Assorted links

by on March 20, 2013 at 12:39 pm in Uncategorized | Permalink

1. How are statistics and technology and analytics changing basketball?

2. U.S. grants first license for 3-D printed guns.

3. Sweden has night nurseries.

4. My Google+ hangout, with The Economist, on American competitiveness.  You can see my Antoine voodoo flag hanging in the background.

5. Judge Douglas Ginsburg to return to GMU faculty.

6. A short history of Cypriot prosperity.

Paquette March 20, 2013 at 12:54 pm

We have the same in the socialist Province of Quebec.
Kids sleep at night nursery & attend day centre by day while the parent sleeps.

Why bother having children?

Finch March 20, 2013 at 1:11 pm

Do I understand correctly that the parent still just gets roughly 40 hours of service a week, it can just be shifted around in time?

Paquette March 20, 2013 at 2:05 pm

They need 40 hours of night service while they work, and 40 hours of day service while they rest.

RR March 20, 2013 at 1:24 pm

6.Is a pun intended ? Cypriot prosperity only has a “short” history ??

JWatts March 20, 2013 at 1:57 pm

“A short history of Cyrpus prosperity”.

I interpret that to mean that the article is short (one page), not that the prosperity has a short history.

8 March 20, 2013 at 1:54 pm

If people did #3 with dogs, I bet there’d be outrage.

Nikki March 20, 2013 at 2:07 pm

Are there no hotels for pets where you are?

8 March 20, 2013 at 2:15 pm

I have heard people say, “why did you get a dog if you’re never around?” Give the dog to someone who wants one.

Ray Lopez March 20, 2013 at 2:14 pm

@#6 – US stock market today shrugging off Cyprus crisis. Either it is wrong or TC is wrong–I am betting with TC and liquidated some of my holdings today. We had a good run since 2009 and I’m finally taking profits (I would have taken profits earlier, but I was locked out of my account–long story–but ironically that made me more money since consistent with the Odean thesis I was prevented from selling early and thus made more money holding stocks I would have sold).

Would you take investment advice from a tenured professor who is a chess master and speed reader? Time will tell whether I did good to “listen” to TC! :-) Of course great minds think alike and I was bearish anyway–mood affiliation?

Rahul March 20, 2013 at 2:29 pm

Re: “2. U.S. grants first license for 3-D printed guns.”

Licenses and blueprints are great but what material is he planning to print it out from? Will the barrels withstand the heat and the stresses of the firing?

JWatts March 20, 2013 at 3:29 pm

The clip was the 3-D printed fabricated part.

michael March 20, 2013 at 4:08 pm

actually the lower receiver is the controversial part. That is the only piece of an AR-15 that is serialized, and legally *is* “the gun”. You can buy all the other parts untracked and unlicensed — barrels, upper receiver, magazine, stock, etc.

this guy wants to be able to sell entire guns, including lower receivers, to pay for his blueprint-distributing and accessory-printing operation.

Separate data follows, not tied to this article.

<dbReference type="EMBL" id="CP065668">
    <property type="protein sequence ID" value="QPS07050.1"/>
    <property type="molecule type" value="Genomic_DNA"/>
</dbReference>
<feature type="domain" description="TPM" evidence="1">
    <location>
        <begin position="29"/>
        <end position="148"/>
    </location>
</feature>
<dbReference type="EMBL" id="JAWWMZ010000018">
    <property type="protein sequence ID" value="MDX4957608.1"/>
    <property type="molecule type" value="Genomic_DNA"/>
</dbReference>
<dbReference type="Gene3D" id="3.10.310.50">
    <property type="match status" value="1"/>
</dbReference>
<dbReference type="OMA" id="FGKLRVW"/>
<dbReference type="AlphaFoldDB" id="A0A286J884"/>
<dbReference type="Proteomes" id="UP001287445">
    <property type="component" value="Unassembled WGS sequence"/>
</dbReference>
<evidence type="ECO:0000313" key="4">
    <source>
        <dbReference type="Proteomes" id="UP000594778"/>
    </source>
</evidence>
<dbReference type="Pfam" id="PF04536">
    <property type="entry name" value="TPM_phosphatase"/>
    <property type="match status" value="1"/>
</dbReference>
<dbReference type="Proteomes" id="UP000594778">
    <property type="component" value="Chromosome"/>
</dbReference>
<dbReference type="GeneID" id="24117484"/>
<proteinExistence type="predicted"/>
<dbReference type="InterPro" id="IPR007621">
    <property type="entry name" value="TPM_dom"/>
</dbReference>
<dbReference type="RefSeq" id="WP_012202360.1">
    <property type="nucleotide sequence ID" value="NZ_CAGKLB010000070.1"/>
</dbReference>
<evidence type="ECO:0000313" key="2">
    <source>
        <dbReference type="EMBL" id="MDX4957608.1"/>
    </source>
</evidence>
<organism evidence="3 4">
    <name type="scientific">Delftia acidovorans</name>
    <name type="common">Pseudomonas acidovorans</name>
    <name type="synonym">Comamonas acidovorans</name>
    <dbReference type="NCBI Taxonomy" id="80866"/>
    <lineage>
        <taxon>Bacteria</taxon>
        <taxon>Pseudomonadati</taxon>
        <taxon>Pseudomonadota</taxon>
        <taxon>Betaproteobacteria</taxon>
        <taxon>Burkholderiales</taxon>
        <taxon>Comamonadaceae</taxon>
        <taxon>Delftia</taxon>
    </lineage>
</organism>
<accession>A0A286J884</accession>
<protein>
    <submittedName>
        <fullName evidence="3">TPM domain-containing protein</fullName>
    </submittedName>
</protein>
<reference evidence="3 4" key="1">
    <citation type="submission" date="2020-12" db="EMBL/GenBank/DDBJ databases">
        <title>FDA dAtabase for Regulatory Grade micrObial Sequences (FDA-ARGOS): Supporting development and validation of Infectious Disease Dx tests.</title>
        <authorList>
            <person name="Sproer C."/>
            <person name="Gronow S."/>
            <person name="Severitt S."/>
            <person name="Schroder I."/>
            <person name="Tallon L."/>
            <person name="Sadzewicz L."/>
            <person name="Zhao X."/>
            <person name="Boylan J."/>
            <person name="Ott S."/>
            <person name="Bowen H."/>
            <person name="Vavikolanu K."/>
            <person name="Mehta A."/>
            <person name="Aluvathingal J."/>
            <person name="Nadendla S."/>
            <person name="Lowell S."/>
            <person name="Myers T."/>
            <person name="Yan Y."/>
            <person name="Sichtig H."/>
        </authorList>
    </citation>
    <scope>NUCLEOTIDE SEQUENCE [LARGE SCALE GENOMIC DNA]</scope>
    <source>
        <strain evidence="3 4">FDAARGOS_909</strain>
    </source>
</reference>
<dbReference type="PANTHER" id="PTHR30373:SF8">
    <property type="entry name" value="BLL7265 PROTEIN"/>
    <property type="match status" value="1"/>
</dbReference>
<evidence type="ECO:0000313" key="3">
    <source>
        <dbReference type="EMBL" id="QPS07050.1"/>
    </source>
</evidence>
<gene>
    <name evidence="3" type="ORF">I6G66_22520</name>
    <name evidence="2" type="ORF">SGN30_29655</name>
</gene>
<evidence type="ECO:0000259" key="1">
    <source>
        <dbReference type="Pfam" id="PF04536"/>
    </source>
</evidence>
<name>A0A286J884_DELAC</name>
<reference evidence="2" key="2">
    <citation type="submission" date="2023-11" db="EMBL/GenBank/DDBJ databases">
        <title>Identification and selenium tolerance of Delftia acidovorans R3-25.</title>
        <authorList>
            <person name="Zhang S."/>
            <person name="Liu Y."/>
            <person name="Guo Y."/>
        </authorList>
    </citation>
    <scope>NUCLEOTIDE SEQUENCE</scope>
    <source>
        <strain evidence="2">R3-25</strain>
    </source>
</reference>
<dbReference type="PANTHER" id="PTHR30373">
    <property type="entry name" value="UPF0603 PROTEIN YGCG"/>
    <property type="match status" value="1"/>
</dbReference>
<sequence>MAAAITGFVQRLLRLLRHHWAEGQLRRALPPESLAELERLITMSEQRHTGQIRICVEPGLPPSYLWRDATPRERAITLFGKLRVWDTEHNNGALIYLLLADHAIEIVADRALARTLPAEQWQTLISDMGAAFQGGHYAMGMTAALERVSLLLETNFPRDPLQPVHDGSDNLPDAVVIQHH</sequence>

Sigivald March 21, 2013 at 7:17 pm

Exactly – he ain’t gonna be printing barrels*, but you don’t need a Type 7 FFL (and SOT stamp) to make barrels.

You do, to manufacture (or even just assemble for resale!) guns professionally.

(* I bet you could do a plastic barrel body with a metal liner, and get decent reliability, especially in something like .22LR – and there’s a lot of utility in and demand for .22LR rifles. It’s been done with carbon fiber over steel for .223, I know…)

farmer March 20, 2013 at 10:00 pm

so far, 3d printed guns seem to have a hgih volitility. But the lowest end of reliability is destruction after 6 shots. This sounds bad if, say, you are in the US and can buy a metal one, but probably sounds pretty good if you are in, say, Damascus

Nikki March 20, 2013 at 2:37 pm

#3: A quick Google search shows that 24/7 childcare is available in other countries as well, including the UK and the US, except it’s not funded by the government.

anon March 20, 2013 at 2:40 pm

4. My Google+ hangout, with The Economist, on American competitiveness.

Hmm, Brits telling Americans what we need to face up to.

And is it just me or has The Economist become more statist in the last year or two?

BTW – Great beard TC. Need some new glasses. Get Yanna to help.

JWatts March 20, 2013 at 3:32 pm

“And is it just me or has The Economist become more statist in the last year or two?”

+1

Jamie_NYC March 20, 2013 at 10:26 pm

+1, but I would say over the last few years. I cancelled my subscription three years ago.

Charlie March 20, 2013 at 3:24 pm

The quote from the nurse “We do pay high taxes but we get something back and I think that’s a great system” embodies necessary perspective to have successful government institutions. There has to be credibility that “the people” get something back from the taxes paid.

That, and “we” vs. “us and them”.

Anon. March 20, 2013 at 7:02 pm

But the nurse will barely be paying any tax. Of course she likes it when the incidence of the tax is on others, and she receives far more than what she pays.

Anon. March 20, 2013 at 7:28 pm

#4 Turned it off in disgust when the guy asked why big companies don’t invest in “clean energy” while they pay bonuses.

Michael Cain March 20, 2013 at 7:42 pm

#1: The most interesting point in the whole thing, I thought, is down towards the bottom, where it basically says that you can exploit the refs’ unwillingness to call the defensive 3-second violation.

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